Chapter 2 : Myth to Medicine: Quinine

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Myth to Medicine: Quinine, Page 1 of 2

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The Peruvian bark was used for the treatment of intermittent fevers or ague and there was increased demand for powdered bark. In 1633, a study showed that not only was the remedy effective, but also there appeared to be no harmful properties. During the 17th century the Peruvian bark was used in almost every country in Europe; however, in one country, where the ague was a national calamity, it was shunned. The active component of the cinchona bark was unknown until isolated by Pierre Pelletier and Joseph Caventou in 1820. They began working on Peruvian bark in 1818. Instead of using gray bark, they worked with the yellow bark. The alcoholic extract did not produce a precipitate when diluted with water, and when alkali was added, it produced a pale yellow gummy substance that could be dissolved in ether, water, or alcohol; they named the bitter- tasting material quinine after the Indian word quina-quina. The cinchona alkaloids include cinchonine and cinchonidine, quinine and quinidine, and dihydroquinidine and dihydroquinine. Before the isolation of quinine itself, cinchona bark was administered according to the prescription of Talbor, i.e., in wine to disguise the bitter taste. The earliest record of lemonade containing quinine was in 1843 in New Orleans; Schweppes started volume manufacture of Indian tonic water in India in the 1870s and bitter lemon in 1957. For 350 years, quinine was the only effective drug against malaria, although it was not without side effects.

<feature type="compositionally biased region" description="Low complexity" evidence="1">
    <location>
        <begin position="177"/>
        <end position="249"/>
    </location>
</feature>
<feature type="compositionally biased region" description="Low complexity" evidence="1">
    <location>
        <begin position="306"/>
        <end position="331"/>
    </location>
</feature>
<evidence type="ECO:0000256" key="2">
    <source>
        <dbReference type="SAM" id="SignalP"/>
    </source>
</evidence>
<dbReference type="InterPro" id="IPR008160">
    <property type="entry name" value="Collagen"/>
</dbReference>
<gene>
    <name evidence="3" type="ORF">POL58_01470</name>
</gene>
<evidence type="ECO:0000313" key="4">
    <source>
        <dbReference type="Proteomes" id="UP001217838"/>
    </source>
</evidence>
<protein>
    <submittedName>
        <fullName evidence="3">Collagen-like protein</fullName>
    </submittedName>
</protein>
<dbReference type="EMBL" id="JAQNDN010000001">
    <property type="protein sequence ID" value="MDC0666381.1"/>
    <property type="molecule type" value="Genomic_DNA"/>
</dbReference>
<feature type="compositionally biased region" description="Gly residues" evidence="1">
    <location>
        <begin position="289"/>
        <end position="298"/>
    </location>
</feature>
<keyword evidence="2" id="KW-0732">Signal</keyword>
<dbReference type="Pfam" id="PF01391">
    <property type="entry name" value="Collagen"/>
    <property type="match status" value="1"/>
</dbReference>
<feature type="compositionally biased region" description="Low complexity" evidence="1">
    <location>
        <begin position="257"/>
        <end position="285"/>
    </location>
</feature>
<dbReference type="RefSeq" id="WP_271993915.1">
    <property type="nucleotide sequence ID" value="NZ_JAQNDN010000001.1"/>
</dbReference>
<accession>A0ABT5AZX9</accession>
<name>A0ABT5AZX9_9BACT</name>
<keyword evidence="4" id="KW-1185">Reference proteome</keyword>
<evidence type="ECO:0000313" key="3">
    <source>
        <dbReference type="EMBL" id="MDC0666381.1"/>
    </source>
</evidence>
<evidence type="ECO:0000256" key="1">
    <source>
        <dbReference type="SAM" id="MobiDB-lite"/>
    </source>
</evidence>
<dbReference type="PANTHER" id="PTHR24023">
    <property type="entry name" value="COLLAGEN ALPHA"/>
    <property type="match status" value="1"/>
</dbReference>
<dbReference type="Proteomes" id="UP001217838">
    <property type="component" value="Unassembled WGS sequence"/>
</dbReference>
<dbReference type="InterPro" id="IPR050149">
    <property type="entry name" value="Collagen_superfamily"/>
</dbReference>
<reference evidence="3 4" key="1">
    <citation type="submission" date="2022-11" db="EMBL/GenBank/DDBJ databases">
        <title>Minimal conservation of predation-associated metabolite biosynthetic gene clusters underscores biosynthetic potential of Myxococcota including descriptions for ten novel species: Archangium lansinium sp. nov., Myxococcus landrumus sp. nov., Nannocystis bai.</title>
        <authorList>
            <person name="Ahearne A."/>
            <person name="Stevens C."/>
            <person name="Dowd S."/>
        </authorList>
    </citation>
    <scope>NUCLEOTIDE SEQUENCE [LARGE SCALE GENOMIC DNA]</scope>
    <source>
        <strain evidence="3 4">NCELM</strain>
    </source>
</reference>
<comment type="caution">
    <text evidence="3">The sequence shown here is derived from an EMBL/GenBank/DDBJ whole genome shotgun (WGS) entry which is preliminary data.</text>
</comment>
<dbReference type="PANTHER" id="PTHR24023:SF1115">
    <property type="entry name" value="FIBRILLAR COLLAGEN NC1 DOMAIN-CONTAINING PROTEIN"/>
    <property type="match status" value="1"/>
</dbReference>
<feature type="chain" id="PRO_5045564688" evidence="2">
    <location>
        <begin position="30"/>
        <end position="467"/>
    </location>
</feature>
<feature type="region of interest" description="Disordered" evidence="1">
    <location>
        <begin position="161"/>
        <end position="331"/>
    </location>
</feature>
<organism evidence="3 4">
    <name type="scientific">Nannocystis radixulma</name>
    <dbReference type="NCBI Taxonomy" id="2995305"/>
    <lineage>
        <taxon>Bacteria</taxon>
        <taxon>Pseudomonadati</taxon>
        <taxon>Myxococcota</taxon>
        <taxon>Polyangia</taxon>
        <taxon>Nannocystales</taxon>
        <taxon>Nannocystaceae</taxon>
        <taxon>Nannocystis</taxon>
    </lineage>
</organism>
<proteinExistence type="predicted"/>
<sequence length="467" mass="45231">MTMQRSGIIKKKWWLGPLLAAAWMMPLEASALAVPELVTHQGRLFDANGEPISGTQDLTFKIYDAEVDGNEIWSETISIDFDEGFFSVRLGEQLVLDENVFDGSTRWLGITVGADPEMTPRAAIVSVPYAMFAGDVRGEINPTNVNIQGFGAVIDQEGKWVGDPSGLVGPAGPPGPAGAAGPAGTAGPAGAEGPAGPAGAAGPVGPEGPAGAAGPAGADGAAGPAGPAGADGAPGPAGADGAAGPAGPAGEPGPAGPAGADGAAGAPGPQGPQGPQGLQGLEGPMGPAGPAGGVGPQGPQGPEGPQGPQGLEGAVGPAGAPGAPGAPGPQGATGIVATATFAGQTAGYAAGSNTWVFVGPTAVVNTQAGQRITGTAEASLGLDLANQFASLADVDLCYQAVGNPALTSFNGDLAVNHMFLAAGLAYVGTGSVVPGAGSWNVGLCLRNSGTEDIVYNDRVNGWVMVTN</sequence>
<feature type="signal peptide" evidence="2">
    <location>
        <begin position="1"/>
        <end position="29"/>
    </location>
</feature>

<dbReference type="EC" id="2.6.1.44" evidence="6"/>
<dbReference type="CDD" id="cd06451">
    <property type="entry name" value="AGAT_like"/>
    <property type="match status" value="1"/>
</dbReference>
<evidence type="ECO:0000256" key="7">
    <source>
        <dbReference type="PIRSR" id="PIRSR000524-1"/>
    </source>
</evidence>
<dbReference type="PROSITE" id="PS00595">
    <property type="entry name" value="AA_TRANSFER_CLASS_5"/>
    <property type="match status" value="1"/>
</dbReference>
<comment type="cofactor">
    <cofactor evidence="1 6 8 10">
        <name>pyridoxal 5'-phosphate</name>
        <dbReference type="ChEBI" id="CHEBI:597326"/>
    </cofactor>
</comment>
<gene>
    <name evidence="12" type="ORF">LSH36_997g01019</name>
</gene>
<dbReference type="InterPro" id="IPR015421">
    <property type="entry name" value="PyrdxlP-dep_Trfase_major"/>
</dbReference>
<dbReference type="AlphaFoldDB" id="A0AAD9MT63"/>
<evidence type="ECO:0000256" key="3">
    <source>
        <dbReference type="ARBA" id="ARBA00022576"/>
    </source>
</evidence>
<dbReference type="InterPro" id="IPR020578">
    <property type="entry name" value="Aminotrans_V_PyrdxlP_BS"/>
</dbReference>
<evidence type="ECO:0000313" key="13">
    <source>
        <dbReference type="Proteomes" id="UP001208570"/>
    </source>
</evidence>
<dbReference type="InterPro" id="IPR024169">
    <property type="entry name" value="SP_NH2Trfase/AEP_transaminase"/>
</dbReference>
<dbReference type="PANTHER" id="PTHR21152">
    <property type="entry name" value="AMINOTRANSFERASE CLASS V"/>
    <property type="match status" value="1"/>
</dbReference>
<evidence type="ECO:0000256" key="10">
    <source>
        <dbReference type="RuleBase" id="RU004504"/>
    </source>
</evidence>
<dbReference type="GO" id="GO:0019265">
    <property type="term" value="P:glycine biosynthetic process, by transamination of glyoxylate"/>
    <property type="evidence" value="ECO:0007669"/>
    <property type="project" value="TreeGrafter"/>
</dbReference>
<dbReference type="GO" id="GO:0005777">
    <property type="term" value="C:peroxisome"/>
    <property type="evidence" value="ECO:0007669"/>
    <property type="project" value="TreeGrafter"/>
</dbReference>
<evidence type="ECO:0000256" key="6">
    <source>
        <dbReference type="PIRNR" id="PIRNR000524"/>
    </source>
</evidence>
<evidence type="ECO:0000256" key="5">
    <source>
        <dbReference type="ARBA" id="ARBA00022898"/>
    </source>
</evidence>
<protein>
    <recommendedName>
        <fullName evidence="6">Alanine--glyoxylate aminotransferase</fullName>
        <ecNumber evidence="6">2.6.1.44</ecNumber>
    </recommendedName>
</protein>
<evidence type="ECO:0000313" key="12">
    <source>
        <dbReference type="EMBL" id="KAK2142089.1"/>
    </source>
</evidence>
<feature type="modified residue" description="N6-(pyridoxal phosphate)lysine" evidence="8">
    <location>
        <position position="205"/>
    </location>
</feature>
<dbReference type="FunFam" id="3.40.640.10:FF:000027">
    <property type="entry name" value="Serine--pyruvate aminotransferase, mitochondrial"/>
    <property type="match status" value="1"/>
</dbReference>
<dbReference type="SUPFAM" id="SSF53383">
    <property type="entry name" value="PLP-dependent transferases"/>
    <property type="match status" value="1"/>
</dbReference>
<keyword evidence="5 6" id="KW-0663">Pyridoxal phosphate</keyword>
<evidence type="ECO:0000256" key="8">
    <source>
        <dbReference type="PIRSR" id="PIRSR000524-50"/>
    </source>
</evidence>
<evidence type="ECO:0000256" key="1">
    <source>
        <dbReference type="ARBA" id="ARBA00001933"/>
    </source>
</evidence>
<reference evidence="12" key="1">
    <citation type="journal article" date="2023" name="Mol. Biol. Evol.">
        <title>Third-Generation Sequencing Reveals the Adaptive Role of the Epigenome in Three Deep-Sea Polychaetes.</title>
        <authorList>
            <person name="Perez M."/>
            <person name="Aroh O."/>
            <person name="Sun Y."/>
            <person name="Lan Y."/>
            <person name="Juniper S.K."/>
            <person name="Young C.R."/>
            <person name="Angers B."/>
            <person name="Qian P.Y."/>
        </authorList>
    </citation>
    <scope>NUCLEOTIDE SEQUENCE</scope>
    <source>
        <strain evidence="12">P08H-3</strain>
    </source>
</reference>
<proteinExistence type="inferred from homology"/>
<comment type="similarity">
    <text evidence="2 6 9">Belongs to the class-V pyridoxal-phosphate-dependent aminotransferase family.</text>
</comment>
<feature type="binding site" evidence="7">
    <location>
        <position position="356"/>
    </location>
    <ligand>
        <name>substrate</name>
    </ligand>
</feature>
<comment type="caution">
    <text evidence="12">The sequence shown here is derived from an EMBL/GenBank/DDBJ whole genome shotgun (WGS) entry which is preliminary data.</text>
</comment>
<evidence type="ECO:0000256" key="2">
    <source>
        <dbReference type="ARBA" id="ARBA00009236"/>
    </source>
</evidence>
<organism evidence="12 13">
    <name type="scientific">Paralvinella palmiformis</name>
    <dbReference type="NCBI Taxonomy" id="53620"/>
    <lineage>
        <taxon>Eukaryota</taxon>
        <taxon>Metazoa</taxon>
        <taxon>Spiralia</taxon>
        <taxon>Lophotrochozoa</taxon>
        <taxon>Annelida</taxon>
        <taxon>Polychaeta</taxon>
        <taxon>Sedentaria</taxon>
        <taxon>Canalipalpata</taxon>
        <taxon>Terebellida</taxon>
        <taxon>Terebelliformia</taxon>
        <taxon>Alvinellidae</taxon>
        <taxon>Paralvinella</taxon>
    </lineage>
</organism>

Citation: Sherman I. 2011. Myth to Medicine: Quinine, p 23-51. In Magic Bullets to Conquer Malaria. ASM Press, Washington, DC. doi: 10.1128/9781555816889.ch2
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